The answer to the first I think is fairly straightforward: an enemy is anyone that you are obligated to oppose, either by your own moral code or by being ordered to do so if you’re in the military. You may respect them or, in other circumstances, even be able to be friends with them, but while those conditions are in place, they are — and must be treated as — your enemy. (The Christmas Truce is instructive here: when the soldiers chose to forget or ignore those conditions, they were instantly able to treat each other as fellow human beings and friends.)

    The answer to the second, I think, is that one should do as little as is required to achieve victory (by “victory” I mean “stopping your enemy from whatever it is you’re trying to stop him doing”). Inhabitants of Stephen R. Donaldson’s fantasy world, The Land, take The Oath of Peace:

    Do not hurt when holding is enough
    Do not wound when hurting is enough
    Do not maim when wounding is enough
    And kill not when maiming is enough
    The greatest warrior is he who does not need to kill.

    I think those are excellent principles for deciding what actions we’re justified in taking against an enemy.

    As to the third question, whether they would thank us for opposing them, I think that depends on whether the opposition (enmity) between us is due to differences in belief/interpretation, or differences in knowledge of facts. If I’m missing a crucial piece of data that causes me to make a bad decision (“Wait, it wasn’t Fred who egged your house, it was George!”) , of course I would want to be opposed/stopped from acting on erroneous information. On the other hand, if the “enmity” arises from a difference of opinion (my god is better than yours; that’s my piece of ground and you took it unfairly; you’re too rich and damn it you should share with me), then obviously no, they won’t thank you for opposing them because they are already in possession of the facts, it’s the interpretation that differs.

  • ” If I’m in a fight, I’m in an alliance with my ur-friend, trying to free them from an oppressive force.”

    I agree in principle. I am concerned, though, that this is difficult to practice psychologically. Can we both love the sinner and hate the sin? It does not seem easy. Maybe it is easier if we remember the twin idea, that we are also beset by oppressive forces others may seek to fight, and that we are, in fact, trying to be in alliance with our ur-selves to free them from an oppressive force. I think you (Leah) are assuming this, too, but I think we cannot really do what you suggest in this post without also seeing ourselves as occupied territory as well. (That is, I’m transmuting the “imagine if you were in their place” to “remembering thatyou are in a comparable place.”)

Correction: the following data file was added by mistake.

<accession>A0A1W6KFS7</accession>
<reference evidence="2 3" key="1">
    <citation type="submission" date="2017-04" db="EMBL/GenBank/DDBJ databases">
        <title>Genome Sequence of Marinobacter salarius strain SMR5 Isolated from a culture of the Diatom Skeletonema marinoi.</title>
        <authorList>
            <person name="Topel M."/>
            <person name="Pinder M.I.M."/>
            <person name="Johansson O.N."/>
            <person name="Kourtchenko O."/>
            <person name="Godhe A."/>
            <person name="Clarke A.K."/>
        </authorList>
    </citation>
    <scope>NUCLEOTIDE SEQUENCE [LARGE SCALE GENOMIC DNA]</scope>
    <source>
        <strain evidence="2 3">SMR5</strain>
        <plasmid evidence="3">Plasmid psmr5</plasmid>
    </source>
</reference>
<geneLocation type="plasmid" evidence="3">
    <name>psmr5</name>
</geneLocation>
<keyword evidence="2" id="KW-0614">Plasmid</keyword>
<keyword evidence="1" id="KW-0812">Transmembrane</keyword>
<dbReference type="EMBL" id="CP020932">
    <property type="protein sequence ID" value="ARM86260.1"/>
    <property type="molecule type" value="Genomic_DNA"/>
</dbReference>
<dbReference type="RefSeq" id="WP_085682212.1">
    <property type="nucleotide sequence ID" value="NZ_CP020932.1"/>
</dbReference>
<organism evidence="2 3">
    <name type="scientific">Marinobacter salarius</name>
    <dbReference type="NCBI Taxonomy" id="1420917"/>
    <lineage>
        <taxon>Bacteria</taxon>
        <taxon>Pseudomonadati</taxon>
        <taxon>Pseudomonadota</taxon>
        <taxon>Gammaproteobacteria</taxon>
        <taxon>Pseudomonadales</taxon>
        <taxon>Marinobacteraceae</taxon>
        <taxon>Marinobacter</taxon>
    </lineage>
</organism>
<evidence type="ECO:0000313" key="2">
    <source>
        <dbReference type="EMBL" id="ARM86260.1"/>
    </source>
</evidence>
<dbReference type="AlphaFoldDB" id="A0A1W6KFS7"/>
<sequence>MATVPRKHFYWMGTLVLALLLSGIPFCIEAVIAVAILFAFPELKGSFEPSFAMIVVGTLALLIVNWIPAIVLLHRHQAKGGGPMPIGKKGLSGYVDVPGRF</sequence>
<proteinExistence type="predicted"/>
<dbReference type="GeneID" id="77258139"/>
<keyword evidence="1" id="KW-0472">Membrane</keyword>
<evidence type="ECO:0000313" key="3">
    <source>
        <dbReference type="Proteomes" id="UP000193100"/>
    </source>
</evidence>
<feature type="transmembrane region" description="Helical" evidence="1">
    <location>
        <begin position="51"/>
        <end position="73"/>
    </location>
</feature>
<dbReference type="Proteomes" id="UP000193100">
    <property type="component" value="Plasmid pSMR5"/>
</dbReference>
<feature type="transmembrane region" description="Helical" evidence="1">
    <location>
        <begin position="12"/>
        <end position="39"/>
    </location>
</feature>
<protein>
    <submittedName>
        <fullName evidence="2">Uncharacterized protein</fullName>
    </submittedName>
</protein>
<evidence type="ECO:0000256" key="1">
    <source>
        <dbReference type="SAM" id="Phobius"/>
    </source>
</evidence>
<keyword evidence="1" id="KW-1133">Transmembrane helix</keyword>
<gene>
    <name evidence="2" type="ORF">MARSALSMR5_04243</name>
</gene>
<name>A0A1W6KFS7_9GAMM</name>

• leahlibresco

      Yes! And I like phrasing it as remembering that I am occupied territory.

      • The one place where I appreciate C. S. Lewis’ military metaphors is when he uses “occupied territory,” and the language a resistance and underground and secret radio broadcasts, to discuss being Christian in a secular world. As is my way, I changed the ground of that metaphor from societal to psychological, but I must give the credit to Lewis for the initial image.

        • In a country where 76% of the population self-identifies as Christian, it’s a little hard for me to see “occupied territory” as an apt metaphor. If you extend the examination to all religions, something like 90% of the country self-identifies as religious. If anybody is in “occupied territory” it’s us atheists!

          • Mark D

            Uh, Delphi, that is certainly NOT what C. S. Lewis meant by occupied territory. He meant occupied by the spiritual forces of evil.

          • Ted Seeber

            Hate to pull the no-true-scotsman fallacy here, but I’d say from an orthodox Catholic standpoint, the true number is a little under 10%.

            Theism/atheism isn’t the wall in the United States from an orthodox Catholic point of view. The true wall is relativism/rationality. And on that wall, many atheists are actually on the same side as Catholics in actually following Christ’s Rational Father, as opposed to the irrational subsets of God others seem to worship (far more popular in the United States than Jehovah are the unholy trinity of Mammon, Mars, and Moloch, at least based on what people do when they aren’t in Church).

            Oh, and my above percentage is a guess as well. Basically, I took the 24% of the US Population that is Actually Catholic, divided it by a third for the number who actually attend Mass regularly, and bumped it up to the nearest 10% to account for other rational religions such as atheist scientism.

        • @Mark D: Ah, I see. Thanks for the clarification — I misunderstood.

  • DaveJ

    Can our definition of “enemy” be based totally internally? For example, if the other defines us as his enemy, which he is determined to destroy/harm/control, is it reasonable to deny that definition in return, at least where physical violence is threatened to us, or, more difficult, others for whose welfare we are responsible? (If only our own welfare is involved, we can choose a martyrdom of whatever sort, but can we chose it for others? What if the occupation is to be of our community, family, country?)